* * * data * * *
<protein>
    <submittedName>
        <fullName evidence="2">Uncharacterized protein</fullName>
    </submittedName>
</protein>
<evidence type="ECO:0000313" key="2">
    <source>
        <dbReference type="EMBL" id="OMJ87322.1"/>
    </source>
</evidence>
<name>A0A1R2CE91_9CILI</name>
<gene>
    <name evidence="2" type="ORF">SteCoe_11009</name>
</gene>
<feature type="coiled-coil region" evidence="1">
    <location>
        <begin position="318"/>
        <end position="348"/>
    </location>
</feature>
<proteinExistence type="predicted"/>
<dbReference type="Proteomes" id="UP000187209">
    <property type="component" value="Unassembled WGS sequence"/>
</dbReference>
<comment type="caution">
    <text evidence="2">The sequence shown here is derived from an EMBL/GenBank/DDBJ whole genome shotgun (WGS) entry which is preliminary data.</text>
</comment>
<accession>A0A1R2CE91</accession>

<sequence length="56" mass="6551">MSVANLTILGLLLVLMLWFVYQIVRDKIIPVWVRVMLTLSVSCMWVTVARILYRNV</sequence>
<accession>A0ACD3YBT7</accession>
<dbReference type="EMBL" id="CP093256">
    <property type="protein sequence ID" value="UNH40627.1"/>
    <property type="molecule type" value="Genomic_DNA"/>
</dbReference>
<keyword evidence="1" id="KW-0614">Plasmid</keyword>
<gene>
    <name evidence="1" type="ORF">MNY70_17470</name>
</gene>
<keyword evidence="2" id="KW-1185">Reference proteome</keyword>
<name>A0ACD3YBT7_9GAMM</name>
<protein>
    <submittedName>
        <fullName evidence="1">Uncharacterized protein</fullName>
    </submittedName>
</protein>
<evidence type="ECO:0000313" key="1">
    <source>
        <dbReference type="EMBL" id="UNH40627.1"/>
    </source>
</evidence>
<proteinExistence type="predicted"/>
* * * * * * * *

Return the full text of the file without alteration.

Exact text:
<protein>
    <submittedName>
        <fullName evidence="2">Uncharacterized protein</fullName>
    </submittedName>
</protein>
<evidence type="ECO:0000313" key="2">
    <source>
        <dbReference type="EMBL" id="OMJ87322.1"/>
    </source>
</evidence>
<name>A0A1R2CE91_9CILI</name>
<gene>
    <name evidence="2" type="ORF">SteCoe_11009</name>
</gene>
<feature type="coiled-coil region" evidence="1">
    <location>
        <begin position="318"/>
        <end position="348"/>
    </location>
</feature>
<proteinExistence type="predicted"/>
<dbReference type="Proteomes" id="UP000187209">
    <property type="component" value="Unassembled WGS sequence"/>
</dbReference>
<comment type="caution">
    <text evidence="2">The sequence shown here is derived from an EMBL/GenBank/DDBJ whole genome shotgun (WGS) entry which is preliminary data.</text>
</comment>
<accession>A0A1R2CE91</accession>

<sequence length="56" mass="6551">MSVANLTILGLLLVLMLWFVYQIVRDKIIPVWVRVMLTLSVSCMWVTVARILYRNV</sequence>
<accession>A0ACD3YBT7</accession>
<dbReference type="EMBL" id="CP093256">
    <property type="protein sequence ID" value="UNH40627.1"/>
    <property type="molecule type" value="Genomic_DNA"/>
</dbReference>
<keyword evidence="1" id="KW-0614">Plasmid</keyword>
<gene>
    <name evidence="1" type="ORF">MNY70_17470</name>
</gene>
<keyword evidence="2" id="KW-1185">Reference proteome</keyword>
<name>A0ACD3YBT7_9GAMM</name>
<protein>
    <submittedName>
        <fullName evidence="1">Uncharacterized protein</fullName>
    </submittedName>
</protein>
<evidence type="ECO:0000313" key="1">
    <source>
        <dbReference type="EMBL" id="UNH40627.1"/>
    </source>
</evidence>
<proteinExistence type="predicted"/>